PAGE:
“One has been there more than 33 years and have been like grandparents to us, and the other neighbour has been there for more than 20 years,” Jessica said.

It’s also a bitter blow considering how much Ann and her family have done to make the property a home and maintain it.

“We sanded back the walls to do a proper job of painting rather than when they’ve just slapped paint over the top of other paints that would constantly flake and peel,” Jessica said.

“There was no carpet underlay so we ripped up the carpet and had proper carpet installed.

“The yard was overgrown with ivy, so we ripped all that out and tried to level the yard. If we saw anything we could do to improve it, we did it.”

The home has been a source of stability for not just Ann but also her children and grandchildren.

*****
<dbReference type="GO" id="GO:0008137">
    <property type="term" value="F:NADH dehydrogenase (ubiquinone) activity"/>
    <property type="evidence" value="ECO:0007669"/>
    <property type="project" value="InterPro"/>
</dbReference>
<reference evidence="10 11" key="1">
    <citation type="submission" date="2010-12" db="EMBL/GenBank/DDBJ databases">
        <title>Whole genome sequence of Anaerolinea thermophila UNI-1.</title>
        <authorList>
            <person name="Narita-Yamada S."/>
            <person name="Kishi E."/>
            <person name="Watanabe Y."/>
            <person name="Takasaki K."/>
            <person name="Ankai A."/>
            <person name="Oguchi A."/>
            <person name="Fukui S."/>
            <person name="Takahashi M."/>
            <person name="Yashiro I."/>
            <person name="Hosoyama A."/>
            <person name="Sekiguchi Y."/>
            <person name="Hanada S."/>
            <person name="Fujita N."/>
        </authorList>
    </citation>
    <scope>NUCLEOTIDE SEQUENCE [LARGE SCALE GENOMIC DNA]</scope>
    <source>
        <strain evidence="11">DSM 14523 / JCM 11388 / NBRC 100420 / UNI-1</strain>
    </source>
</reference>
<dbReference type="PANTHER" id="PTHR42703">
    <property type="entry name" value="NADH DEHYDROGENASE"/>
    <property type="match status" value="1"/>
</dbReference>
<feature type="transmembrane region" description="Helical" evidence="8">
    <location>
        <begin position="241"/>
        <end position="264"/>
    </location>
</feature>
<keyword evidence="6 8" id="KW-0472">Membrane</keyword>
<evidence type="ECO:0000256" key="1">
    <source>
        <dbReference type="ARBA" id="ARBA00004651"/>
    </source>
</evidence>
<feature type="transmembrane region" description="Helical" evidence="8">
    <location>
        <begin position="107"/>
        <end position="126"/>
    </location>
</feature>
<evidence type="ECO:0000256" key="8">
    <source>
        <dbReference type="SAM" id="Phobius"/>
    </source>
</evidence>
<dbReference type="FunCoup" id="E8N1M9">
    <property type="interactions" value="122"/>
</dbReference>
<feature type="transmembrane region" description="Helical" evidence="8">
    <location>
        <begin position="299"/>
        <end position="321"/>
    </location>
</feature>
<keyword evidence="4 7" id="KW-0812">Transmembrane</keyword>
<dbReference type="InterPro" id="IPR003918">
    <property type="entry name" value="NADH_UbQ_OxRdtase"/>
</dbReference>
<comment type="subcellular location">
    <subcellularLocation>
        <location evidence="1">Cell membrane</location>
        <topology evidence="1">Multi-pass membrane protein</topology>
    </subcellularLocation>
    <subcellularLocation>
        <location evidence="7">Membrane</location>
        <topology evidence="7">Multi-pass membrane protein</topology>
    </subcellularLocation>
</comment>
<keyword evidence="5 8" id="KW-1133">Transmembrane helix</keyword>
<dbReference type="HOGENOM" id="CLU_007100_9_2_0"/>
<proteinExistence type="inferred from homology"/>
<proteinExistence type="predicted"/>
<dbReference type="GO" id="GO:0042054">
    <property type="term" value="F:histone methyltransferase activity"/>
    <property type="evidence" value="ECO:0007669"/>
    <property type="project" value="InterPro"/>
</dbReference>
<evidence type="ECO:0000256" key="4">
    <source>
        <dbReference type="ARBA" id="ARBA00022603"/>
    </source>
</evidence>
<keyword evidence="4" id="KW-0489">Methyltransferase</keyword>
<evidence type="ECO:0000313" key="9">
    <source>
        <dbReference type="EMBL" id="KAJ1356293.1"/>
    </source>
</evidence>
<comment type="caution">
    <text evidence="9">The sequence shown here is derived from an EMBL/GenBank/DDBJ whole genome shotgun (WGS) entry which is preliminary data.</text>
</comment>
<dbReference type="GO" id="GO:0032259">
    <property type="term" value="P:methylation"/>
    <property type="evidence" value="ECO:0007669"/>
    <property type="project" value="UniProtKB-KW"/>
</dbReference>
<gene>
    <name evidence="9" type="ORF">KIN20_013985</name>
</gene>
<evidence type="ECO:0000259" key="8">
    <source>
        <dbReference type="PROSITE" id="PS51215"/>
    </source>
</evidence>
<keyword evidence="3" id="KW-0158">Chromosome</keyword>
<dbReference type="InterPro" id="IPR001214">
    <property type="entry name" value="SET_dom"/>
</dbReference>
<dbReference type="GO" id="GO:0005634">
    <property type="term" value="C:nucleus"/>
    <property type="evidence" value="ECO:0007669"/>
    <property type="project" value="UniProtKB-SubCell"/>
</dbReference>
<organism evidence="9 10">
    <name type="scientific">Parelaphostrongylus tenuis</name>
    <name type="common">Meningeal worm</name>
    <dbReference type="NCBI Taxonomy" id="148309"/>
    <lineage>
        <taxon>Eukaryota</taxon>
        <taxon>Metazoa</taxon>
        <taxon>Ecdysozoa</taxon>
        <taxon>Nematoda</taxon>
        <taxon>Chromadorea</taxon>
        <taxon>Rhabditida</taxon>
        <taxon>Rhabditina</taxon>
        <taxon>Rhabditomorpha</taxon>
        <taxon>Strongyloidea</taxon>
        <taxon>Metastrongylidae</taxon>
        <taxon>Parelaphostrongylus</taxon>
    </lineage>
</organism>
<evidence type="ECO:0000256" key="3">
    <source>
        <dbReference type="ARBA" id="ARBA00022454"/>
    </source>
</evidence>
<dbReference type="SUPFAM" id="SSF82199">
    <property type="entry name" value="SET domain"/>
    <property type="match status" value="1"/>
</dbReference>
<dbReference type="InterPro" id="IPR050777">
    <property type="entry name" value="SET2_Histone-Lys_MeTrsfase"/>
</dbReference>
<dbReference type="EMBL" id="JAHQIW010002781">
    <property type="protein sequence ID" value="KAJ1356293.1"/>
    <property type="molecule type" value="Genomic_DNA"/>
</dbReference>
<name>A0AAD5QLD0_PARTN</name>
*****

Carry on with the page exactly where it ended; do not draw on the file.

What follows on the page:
Jessica, 34, moved out at 18 when she had her daughter, but moved back in at 23, only leaving three years ago. Her two brothers also have children.

“I visit a couple of times week. My mum still looks after the grandkids regularly,” Jessica said.

“It’s nice to have that backyard to run around and play in.”

New public housing stock

Another example of new public housing.

Jessica acknowledges that her mother sometimes finds the house hard to manage because of her cerebral palsy but always reaches out to friends and family.

Leaving her community will be tough, but the family is beginning to come to terms with the situation, admitting fighting to stay will be hard.

“We’ve been talking to people whose parents have been through the same situation and have had a positive outcome,” Jessica said.